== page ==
The debut record, Step It Up, dropped in 2006. Last year we were presented with Rawville, a record that swelled the band's stylistic repertoire, and now the third is ready. Entitled Sidestepper, the first taste is a cover of the Kings Of Leon track King Of The Rodeo, it's typically tight and snappy, and features the vocalists of fellow Melbournian Megan Washington.
“Quite a few of us in the band are quite fond of Kings Of Leon you know,” explains Ferguson. “Lots of people are doing covers and stuff at the moment but we thought ‘Kings Of Leon have cred and we're really into what they do,’ so we thought we'd put our spin on it.” The result is incredibly catchy, even more so than usual, and Washington gels seamlessly with the band. “[Megan] started out as a jazz singer with a bit of a folk bent,” Ferguson offers on the vocalist's past, “and the original stuff that she was doing under the name Washington, it's sort of more like quirky leftfield pop.”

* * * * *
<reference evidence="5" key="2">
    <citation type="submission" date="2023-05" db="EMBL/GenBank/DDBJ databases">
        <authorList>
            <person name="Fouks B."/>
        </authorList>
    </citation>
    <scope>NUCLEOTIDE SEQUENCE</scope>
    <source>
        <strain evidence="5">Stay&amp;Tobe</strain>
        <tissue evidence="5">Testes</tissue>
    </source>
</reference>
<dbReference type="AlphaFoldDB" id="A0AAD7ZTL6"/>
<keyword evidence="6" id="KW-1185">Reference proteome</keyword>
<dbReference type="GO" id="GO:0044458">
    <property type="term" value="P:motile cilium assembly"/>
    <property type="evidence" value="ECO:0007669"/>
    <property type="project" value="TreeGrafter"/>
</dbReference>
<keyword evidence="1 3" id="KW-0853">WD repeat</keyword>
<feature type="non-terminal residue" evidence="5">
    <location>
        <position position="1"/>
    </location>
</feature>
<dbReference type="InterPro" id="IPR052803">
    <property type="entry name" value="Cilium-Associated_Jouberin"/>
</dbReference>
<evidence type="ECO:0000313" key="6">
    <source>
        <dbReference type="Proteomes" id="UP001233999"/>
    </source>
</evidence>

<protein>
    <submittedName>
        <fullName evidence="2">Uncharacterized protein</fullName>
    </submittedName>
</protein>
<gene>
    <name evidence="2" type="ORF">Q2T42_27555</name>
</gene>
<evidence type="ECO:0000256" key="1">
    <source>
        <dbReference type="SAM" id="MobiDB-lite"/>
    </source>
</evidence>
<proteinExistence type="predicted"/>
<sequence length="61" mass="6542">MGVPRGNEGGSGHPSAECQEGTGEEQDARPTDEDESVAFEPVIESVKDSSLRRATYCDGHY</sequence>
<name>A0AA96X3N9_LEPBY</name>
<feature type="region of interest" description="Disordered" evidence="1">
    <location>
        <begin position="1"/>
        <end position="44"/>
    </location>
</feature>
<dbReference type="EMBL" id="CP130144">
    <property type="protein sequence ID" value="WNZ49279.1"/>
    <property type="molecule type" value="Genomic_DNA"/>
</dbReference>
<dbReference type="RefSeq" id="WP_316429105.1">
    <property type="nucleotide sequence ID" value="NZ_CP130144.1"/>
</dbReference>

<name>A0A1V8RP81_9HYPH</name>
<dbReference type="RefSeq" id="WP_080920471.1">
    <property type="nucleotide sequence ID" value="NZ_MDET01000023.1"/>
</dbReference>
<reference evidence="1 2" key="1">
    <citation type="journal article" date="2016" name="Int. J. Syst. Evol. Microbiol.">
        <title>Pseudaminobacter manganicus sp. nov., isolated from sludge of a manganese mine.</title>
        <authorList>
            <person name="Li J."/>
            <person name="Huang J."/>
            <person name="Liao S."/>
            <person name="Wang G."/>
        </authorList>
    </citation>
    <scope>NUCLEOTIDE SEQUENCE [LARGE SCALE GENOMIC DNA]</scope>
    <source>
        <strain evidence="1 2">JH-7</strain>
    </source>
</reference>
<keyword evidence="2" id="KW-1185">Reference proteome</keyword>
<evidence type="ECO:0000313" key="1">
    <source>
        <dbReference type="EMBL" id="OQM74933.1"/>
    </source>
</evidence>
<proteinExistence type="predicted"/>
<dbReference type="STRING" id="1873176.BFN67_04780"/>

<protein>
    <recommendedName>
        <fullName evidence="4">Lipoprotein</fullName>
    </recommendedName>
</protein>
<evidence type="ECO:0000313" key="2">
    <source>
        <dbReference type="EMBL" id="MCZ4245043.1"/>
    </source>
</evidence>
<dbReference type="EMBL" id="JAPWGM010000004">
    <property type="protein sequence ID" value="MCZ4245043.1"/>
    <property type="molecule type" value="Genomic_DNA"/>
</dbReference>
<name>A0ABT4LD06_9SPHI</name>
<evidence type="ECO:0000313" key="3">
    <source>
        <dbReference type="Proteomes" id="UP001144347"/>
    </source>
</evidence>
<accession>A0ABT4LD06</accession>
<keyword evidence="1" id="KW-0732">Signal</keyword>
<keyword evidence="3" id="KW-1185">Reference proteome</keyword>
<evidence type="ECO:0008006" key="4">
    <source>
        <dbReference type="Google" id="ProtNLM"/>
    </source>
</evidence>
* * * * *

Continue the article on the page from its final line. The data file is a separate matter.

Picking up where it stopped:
A film clip's been produced for the cover, their first foray into the visual medium, and it catches the band sitting down to tea while a bunch of not unattractive young women stand in on their instruments. “Several of them were actually practicing really hard learning the parts,” Lance says of the girls, a group made up of girlfriends as well as bar staff at Comme in Melbourne, where Lance holds down a DJ residency. “Some people said it's a bit Robert Palmer style you know,” the frontman laughs, “that wasn't actually the concept I had to begin with though.” You'll be pleased to know the Bamboo's girls pull off the stunt much more convincingly than Palmer's somewhat androgynous choice of a backing band.